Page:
In essence, any scenario and its associated temperature pathway will see a balance between near-term transition risk (which is higher in the lower temperature pathways) and longer-term physical risk (which is reduced in the lower temperature pathways). Our analysis provides a resource for stakeholders to identify how risk levels change for each given temperature scenario, and for each region of interest.

A framework to carry forward

There is still much more work to do to operationalize our framework into a comprehensive model to categorize and calculate actual risks and the associated societal, economic, or financial impacts stemming from them. This includes understanding the social, financial, and political impacts of allowing these risks to materialize. For example, many risks and impediments to a rapid transition to a low-carbon economy could stem from societal resistance, deeply entrenched political-economic norms and institutions, and business models and practices that are not well suited to low-carbon technologies and behaviors. It’s also important to understand the potential for individual risks to interact and cascade, the systemic implications of this happening, and the range of mitigation actions available to reduce or avoid these risks. But our analytical framework is an essential first step.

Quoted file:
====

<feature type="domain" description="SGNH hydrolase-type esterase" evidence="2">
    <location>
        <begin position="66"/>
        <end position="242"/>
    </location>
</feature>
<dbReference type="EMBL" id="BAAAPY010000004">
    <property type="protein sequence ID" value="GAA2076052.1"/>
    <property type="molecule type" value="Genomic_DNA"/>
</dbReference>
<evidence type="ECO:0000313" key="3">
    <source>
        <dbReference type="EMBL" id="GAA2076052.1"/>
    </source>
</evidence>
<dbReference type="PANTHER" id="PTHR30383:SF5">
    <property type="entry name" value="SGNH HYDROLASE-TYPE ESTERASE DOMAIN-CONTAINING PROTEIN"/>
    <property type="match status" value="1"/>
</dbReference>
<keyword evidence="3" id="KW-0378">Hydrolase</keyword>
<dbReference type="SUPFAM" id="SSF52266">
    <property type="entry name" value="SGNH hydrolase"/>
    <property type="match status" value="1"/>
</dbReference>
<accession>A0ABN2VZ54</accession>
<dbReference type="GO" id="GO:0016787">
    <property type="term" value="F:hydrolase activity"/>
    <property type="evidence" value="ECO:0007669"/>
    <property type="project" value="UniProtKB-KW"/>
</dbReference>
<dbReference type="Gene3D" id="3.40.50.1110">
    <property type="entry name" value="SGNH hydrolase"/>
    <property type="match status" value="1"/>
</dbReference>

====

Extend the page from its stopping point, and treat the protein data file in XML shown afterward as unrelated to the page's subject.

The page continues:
For more reading, see the article in Nature Climate Change and our companion slide deck.

Published December 14, 2021



Ajay Gambhir

Grantham Institute

Seth Monteith

Strategist, Global Intelligence